West failure to rein in extremists caused indefinite delay in Syria talks: Russia
Iran Press TV
Tue Nov 1, 2016 10:40AM
Russia says the West has failed to contain the extremist militants it supports in Syria and has caused an "indefinite delay" in peace talks for the Arab country.
Speaking on Wednesday, Russian Defense Minister Sergei Shoigu said the West had failed to exercise influence on the extremist militants in Syria.
"As a result, the prospects for the start of a negotiation process and the return to peaceful life in Syria are postponed for an indefinite period," he said.
The remarks came one day after Staffan de Mistura, the United Nations (UN)'s special envoy for Syria, said the militants had intentionally killed scores of civilians in the west of the embattled northwestern Syria city of Aleppo over the previous 48 hours.
He said he had been "appalled and shocked" by the "relentless and indiscriminate" rocket attacks that killed the civilians and warned that such attacks could amount to war crimes.
The fatalities were caused after a mix of militants, including the Takfiri Jabhat Fateh al-Sham, formerly known as al-Nusra Front, and Ahrar al-Sham, another extremist outfit, launched what they called a "big battle" on Friday to break an army siege over the strategic city.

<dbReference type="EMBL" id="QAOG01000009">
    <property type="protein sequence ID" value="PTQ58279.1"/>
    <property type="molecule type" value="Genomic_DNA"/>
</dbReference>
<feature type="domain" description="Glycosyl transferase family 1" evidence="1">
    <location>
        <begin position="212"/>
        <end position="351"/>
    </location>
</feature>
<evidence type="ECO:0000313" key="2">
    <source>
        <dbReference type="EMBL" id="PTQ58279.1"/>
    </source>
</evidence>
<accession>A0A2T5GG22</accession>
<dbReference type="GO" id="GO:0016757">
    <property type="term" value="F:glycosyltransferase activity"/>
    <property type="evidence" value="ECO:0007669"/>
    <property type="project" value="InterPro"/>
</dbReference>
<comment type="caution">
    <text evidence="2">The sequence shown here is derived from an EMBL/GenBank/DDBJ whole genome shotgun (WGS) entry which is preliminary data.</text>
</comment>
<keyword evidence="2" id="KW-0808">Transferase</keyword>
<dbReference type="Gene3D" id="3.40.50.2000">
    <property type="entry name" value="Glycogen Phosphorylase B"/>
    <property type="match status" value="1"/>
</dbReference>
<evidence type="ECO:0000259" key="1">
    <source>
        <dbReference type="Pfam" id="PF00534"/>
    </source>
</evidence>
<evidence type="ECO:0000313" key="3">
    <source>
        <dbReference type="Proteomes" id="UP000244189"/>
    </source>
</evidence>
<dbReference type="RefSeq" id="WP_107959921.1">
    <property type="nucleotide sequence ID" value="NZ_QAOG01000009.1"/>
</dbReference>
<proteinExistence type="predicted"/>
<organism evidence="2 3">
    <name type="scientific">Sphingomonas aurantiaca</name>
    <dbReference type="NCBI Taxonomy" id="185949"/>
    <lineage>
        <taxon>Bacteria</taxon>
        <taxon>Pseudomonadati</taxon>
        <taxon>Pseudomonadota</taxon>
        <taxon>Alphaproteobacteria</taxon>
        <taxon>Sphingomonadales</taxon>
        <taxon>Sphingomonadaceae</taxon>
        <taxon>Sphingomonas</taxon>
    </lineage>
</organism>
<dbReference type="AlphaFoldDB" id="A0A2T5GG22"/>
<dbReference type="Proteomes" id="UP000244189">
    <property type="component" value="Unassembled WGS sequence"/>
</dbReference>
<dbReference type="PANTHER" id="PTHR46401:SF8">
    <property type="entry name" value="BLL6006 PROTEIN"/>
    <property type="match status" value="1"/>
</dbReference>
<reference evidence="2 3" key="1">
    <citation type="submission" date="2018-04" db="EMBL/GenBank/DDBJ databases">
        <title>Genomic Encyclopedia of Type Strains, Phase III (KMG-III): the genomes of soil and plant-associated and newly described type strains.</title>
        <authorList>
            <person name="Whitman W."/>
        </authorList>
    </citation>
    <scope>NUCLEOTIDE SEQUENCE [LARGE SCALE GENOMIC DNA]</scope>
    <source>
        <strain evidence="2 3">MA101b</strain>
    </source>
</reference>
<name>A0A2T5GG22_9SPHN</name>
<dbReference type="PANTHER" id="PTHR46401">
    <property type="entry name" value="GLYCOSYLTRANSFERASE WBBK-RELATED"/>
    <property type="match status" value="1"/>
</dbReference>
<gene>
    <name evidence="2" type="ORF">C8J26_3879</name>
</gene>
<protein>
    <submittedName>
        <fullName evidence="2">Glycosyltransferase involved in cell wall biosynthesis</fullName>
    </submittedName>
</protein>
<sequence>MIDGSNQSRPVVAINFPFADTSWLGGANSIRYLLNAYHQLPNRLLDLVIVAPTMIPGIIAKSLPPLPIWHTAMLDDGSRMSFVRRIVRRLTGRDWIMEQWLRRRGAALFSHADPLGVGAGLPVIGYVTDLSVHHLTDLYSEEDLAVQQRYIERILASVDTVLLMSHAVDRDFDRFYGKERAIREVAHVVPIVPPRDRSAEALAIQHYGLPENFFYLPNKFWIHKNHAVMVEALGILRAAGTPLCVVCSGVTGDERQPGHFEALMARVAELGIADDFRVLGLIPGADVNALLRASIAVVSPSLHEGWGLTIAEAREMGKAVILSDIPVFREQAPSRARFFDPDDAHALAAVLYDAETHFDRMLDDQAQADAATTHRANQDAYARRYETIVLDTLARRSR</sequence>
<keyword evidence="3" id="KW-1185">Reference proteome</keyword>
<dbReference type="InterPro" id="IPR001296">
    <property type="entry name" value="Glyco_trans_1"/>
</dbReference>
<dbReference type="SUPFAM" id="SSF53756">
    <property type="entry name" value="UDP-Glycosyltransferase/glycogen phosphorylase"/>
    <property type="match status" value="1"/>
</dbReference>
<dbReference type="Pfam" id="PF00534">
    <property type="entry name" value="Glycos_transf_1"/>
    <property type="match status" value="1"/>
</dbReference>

Russia has been bombarding militant positions in Syria on a request from Damascus since September 2015.
Russia ceased airstrikes on the city on October 18. Russian President Vladimir Putin turned down a subsequent request by the Russian military to resume the attacks, saying he wanted humanitarian efforts to continue in northwestern Aleppo and the US to separate the so-called "moderate" militants from other terrorists there.
Washington has for long been supporting militants it calls "moderate." Moscow says there are no such militants in Syria, and all militants are committing savage acts of terror in the country.
The US has been pounding targets it claims to belong to the Takfiri terror group of Daesh in the Arab country since 2014 without permission from the Syrian government.
Washington has been campaigning strongly against the Russian aerial campaign, saying it may hit the "moderates." The US, however, refuses to designate specifically what groups it deems "moderate," even as Russia has voiced readiness for potential cooperation in that regard.
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